When we think of investing in debt, we may think of bonds. A bond is basically an I.O.U. from a government or corporation that comes with a certain rate of interest and maturity date when the borrower must pay back the principal. All the complexity of the bond market arises from the fact these debt obligations can change hands many times in their lifetimes, during which their net present value and yield changes.
But if you strip away the securitization of debt into bonds, there exists another, more basic form of debt investment, what we call private debt. “Private debt is just debt financing that’s provided by non-bank lenders that doesn’t trade in public markets,” says Jurgen van Vuuren, Senior Director & Head of Private Debt for Nicola Wealth. It’s a way for companies to borrow money without going to a bank or issuing bonds.
For investors, it’s a relatively new asset class.
Historically, you could always arrange privately to lend money with interest to another person or organization. But until about 10 years ago financial institutions dominated the business of lending to corporations. Then regulations arose in the wake of the 2008 financial crisis that forced banks in the United States to exit lending in the small and mid-market segment of the economy, leaving corporate borrowers and private equity firms in need of new sources of debt financing.
Private lenders, pension funds and other institutional investors, including Nicola Wealth, stepped in to fill that void. In the United States today there are about US$600 billion in private debt assets under management and over US$1 trillion globally—“a sizable market, though just a fraction of the global bond market,” van Vuuren says. “In Canada, where banks still cover most corporate borrowing needs, it’s much smaller and more fragmented, at around $10 billion. But with less competition, there are good deals to be had by creative lenders.”
Private debt comes in a number of forms.
The largest segment is corporate direct lending, much of it for the purpose of financing private equity buyouts (as a general rule normally half of every private equity deal is financed with debt), but also for growth initiatives, working capital and acquisitions. “Corporate direct lending is the lower risk cash yielding cousin of private equity” says van Vuuren. There is also real estate debt, special situations debt, and venture-type debt financing sought by technology and life-sciences companies. So although the market is small relative to bonds, it’s broad in its exposure to different parts of the economy and covers a range of risk profiles.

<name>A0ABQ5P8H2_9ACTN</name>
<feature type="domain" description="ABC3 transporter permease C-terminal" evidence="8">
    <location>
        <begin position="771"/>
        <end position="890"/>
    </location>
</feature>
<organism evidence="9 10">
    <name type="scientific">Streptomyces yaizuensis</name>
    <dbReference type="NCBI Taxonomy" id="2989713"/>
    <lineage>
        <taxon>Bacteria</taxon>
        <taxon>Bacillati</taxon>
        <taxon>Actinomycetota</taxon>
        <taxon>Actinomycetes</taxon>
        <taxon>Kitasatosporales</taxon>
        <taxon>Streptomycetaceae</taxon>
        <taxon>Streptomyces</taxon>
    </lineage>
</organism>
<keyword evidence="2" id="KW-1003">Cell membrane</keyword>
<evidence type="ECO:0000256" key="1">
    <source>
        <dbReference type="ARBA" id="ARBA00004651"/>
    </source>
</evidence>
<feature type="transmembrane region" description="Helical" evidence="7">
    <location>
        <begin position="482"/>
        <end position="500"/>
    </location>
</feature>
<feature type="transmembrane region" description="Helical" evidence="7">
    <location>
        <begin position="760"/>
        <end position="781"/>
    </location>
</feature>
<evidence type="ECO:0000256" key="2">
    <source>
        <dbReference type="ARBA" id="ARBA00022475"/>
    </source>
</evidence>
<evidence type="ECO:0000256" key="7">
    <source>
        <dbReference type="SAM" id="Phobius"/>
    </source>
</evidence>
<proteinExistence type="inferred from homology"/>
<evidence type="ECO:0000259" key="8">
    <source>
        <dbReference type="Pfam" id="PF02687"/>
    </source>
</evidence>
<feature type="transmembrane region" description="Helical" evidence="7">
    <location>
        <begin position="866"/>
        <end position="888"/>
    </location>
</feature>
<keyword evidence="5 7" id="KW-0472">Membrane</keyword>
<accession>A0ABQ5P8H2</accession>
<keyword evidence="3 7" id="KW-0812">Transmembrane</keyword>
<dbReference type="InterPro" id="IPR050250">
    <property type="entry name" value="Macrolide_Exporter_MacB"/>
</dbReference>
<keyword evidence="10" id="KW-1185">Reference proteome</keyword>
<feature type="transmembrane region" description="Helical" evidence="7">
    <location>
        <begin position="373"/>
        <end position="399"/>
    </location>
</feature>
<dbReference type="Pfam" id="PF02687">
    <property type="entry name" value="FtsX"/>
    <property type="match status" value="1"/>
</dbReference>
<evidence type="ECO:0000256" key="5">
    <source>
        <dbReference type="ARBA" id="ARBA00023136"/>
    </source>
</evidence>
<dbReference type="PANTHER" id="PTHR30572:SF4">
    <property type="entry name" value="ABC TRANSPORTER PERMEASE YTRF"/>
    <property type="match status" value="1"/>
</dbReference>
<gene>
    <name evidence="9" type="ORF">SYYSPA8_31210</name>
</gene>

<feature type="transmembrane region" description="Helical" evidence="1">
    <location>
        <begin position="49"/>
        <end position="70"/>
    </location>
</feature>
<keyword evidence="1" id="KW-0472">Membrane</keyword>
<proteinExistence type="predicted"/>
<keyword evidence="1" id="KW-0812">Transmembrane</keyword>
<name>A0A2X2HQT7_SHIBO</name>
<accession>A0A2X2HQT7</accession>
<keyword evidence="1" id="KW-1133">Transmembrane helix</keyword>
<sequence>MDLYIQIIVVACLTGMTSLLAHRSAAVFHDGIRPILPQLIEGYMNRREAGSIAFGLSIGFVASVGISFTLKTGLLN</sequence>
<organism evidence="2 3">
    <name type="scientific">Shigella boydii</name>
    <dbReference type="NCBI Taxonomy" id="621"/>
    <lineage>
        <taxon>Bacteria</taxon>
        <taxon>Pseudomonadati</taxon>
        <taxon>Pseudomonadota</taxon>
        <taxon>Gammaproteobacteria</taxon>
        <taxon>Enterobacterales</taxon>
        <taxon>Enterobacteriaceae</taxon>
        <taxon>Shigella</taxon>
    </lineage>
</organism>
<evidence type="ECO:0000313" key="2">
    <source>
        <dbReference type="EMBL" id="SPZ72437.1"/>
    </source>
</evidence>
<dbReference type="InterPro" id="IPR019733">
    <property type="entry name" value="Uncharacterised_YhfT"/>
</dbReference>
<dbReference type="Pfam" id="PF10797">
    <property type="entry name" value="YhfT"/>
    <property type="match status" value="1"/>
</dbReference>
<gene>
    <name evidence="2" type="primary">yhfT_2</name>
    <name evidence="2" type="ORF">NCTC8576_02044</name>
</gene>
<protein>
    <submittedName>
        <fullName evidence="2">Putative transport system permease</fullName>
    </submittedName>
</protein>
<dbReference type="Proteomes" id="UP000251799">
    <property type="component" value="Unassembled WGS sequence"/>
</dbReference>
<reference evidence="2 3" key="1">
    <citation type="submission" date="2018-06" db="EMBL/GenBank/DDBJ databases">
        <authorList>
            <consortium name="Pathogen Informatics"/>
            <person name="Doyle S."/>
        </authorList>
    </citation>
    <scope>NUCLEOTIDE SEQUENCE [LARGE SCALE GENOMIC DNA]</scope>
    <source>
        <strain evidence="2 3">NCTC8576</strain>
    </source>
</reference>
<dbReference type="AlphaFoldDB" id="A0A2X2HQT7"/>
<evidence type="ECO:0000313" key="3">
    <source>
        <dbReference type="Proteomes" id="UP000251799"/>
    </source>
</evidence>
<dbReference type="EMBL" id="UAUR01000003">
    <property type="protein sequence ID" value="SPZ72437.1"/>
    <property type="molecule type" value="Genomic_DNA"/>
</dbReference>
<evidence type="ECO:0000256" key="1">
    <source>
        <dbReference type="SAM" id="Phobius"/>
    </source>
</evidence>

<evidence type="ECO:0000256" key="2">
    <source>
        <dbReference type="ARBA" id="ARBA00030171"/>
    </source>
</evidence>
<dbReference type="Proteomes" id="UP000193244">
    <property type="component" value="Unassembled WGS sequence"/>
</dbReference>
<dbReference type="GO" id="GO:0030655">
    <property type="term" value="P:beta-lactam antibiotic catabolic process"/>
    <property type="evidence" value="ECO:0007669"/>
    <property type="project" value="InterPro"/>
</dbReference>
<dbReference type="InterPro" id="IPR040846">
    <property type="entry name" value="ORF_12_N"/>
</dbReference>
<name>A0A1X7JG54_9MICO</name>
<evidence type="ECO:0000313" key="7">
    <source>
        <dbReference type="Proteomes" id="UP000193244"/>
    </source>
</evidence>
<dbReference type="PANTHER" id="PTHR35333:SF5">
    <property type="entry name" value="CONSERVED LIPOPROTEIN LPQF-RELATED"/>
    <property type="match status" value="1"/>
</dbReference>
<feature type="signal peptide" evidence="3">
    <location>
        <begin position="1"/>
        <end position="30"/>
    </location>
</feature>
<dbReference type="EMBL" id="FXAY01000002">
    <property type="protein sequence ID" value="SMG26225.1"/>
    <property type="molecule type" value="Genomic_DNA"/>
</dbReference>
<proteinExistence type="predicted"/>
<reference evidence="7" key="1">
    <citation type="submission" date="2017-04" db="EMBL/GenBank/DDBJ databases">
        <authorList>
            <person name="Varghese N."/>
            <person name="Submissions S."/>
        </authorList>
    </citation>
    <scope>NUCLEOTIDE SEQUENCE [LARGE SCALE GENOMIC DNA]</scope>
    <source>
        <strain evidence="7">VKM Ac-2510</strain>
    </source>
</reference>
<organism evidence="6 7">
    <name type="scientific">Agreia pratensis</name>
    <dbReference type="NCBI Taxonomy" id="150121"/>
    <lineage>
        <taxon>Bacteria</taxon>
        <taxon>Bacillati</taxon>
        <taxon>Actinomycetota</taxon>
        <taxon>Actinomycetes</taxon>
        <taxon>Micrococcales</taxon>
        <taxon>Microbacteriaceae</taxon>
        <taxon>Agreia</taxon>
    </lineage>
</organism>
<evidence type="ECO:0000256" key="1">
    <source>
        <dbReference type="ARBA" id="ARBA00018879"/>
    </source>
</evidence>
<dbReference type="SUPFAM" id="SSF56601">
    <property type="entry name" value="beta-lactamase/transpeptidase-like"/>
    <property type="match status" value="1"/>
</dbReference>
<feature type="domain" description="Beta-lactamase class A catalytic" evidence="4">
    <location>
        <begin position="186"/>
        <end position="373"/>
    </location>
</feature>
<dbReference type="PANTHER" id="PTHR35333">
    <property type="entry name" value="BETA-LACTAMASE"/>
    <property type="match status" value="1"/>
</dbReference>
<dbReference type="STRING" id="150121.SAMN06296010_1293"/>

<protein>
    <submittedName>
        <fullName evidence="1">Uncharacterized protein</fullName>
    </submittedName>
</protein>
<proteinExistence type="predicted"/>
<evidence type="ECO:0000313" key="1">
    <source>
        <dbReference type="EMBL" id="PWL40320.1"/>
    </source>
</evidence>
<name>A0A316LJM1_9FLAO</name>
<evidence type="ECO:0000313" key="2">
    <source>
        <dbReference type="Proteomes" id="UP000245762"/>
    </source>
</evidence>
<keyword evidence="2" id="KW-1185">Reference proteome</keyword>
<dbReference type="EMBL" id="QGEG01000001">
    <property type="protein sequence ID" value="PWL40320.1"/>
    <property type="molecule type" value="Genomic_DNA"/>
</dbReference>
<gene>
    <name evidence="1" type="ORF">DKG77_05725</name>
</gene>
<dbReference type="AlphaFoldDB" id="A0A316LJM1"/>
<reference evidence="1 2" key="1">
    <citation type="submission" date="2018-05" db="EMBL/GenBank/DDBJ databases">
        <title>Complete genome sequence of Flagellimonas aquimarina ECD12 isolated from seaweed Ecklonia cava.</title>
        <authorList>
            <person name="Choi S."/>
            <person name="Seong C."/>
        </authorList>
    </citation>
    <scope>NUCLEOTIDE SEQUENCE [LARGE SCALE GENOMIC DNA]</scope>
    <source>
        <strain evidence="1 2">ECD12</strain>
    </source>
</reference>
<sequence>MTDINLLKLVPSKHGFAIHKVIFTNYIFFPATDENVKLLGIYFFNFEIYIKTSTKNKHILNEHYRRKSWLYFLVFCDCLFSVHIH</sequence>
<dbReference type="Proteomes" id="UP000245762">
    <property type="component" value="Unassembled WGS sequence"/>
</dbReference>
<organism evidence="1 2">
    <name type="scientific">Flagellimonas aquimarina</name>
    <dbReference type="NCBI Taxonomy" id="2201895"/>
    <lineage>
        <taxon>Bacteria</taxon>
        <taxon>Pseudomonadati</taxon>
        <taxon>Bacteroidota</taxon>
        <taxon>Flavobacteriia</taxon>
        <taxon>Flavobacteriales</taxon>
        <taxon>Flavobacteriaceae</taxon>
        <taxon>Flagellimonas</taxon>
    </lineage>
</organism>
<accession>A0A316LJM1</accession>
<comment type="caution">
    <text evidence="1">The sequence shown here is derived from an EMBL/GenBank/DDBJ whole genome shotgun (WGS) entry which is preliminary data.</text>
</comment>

In corporate direct lending “the loans are usually to mature profitable companies,” notes van Vuuren. “Loans are often to companies with hundreds of millions of dollars in annual revenue.” The incidence of default is comparable to high yield bonds and after peaking at around 8% on a trailing 12-month basis at the height of the COVID-19 shock defaults have settled back to under 2%.
In the next instalment in this series, we’ll examine why now may be a particularly opportune time for investors to get exposure to this asset class.
This material contains the current opinions of the author and such opinions are subject to change without notice. This material is distributed for informational purposes only. Forecasts, estimates, and certain information contained herein are based upon proprietary research and should not be considered as investment advice or a recommendation of any particular security, strategy or investment product. All investments contain risk and may gain or lose value. Please speak to your Nicola Wealth advisor for advice based on your unique circumstances. Nicola Wealth is registered as a Portfolio Manager, Exempt Market Dealer and Investment Fund Manager with the required provincial securities commissions.